9 DETAILS OF FIRST IMPOUNDMENT Creation of the earth dike, the drop inlet water control structure and the stepped spillway were intended to create a potential flood zone at the top of the drop inlet (at 274' above mean sea level) of 26.5 acres. As a result of construction changes or of erosion since construction, the fish ladder currently holds the normal water level at approximately 6" below the top of the drop inlet (273.5' ASL). Thus, the actual area flooded at normal water level is about 994,000 sq. ft. or (22.8 acres). The pond was first flooded in March of .1966. Although the drop inlet structure allows for drawdown, the pond has remained full, except for drawdown during the summer of 1972 to allow for some dredging. The water level at that time stood at 274' ASL and the flood zone was believed to be 26.5 acres, (about 4 acres more than at present). CHANGES DUE TO IMPOUNDMENT Animal Populations The immediate effect of impoundment was to displace mammals normally inimicable to wetland habitat. Woodchuck, meadow vole, jumping mouse, white-footed mouse, cottontail, long-tailed weasel, skunk, and tree squirrels were immediately deprived of over 16 acres of upland which they had previously occupied or used occasionally. In addition, those species of birds which normally nested in the shrubby weeds, and pasture grasses of the flood zone, such as ring-necked pheasant, meadowlark, bobolink, song sparrow, field sparrow, vesper sparrow, *indigo bunting, yellow throat, Henslow's sparrow* and grasshopper sparrow* would have been forced to relocate. Of the snakes recorded from the flood zone, only the would have in the flood zone. Spotted and red-backed salamanders were found in the upper reaches of the flow zone before flooding. Two-lined salamanders which inhabited streamside areas above Brownell Road were probably not affected. Plant Populations Plants adjust to flooding more slowly than animals. For instance, some pasture grasses and many species of trees will persist for several years in shallow water. Certain shrubs will also survive several years of deeper water before dying. (Elm, alder, buckthorn and thornapple die rap idly in water deeper than 6" while silky cornel1 black willow, red maple, pussy willow, basket willow will persist longe r even in deeper water.) The aquatic, submerged and emergent plants react even more slowly. Most of the streambed where the aquatics were found before flooding was now too deep for the emergent species. Cattail, burreed, lizardtail, arrowhead, arrow arum, bulrush, pickerelweed, reeds, sedges, and aquatic grasses reestablished themselves along the shoreline shallows. This required several years and it appears that even today, the zone of emergent herbaceous plants is expanding. Waterweed, coontail, water milfoil, pondweeds and duckweeds formerly quite restricted in extent could spread from their preflood sites in the streambed, because the post flooding water depth, were not excessive for them. *No nests of these species were found even though the birds presence was recorded.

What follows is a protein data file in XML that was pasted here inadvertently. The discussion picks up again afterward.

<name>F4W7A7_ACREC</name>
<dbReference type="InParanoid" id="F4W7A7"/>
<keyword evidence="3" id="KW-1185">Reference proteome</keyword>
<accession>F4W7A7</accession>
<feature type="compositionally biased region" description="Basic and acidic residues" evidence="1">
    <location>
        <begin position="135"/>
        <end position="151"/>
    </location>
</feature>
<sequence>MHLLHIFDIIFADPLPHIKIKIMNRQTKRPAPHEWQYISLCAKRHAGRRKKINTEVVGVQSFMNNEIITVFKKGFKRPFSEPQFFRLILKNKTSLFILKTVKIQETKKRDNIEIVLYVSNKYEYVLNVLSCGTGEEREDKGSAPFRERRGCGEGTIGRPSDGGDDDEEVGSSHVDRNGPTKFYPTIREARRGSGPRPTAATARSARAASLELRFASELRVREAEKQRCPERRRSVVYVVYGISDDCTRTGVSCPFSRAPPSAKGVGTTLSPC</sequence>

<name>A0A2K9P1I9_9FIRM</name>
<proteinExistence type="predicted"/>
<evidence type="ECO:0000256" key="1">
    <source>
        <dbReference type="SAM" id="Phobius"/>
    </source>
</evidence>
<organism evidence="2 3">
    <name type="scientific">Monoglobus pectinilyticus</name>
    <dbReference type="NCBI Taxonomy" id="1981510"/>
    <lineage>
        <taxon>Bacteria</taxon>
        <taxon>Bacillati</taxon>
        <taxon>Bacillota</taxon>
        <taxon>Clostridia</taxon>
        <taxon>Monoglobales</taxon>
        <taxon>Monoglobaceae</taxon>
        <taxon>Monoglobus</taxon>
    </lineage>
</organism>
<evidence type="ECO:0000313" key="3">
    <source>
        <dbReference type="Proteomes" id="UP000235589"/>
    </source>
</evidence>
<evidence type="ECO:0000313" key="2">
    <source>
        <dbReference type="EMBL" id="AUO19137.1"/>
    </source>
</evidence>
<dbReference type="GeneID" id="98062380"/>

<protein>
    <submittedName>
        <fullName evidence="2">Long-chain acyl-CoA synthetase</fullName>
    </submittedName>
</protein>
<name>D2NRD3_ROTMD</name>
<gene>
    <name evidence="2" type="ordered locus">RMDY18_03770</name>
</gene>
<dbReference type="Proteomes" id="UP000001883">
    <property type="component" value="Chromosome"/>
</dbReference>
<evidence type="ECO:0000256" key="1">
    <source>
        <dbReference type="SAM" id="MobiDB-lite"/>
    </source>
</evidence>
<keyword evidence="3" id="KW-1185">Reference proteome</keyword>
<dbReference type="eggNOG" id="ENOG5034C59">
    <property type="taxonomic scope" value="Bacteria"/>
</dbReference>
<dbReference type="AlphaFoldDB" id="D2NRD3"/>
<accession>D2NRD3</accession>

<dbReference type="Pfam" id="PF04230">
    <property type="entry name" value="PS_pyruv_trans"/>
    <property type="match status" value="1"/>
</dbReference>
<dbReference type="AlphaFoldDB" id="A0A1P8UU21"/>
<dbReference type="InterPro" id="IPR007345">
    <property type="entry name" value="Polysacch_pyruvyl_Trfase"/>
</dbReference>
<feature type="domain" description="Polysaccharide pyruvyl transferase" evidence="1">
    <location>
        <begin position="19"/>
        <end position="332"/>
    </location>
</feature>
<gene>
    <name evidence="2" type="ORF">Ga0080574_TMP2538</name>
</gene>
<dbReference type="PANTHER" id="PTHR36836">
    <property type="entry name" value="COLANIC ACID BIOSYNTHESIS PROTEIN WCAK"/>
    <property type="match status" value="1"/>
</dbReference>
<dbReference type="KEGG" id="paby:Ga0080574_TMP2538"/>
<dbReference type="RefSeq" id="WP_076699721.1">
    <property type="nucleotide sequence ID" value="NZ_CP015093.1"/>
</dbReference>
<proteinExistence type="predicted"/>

PAGE 16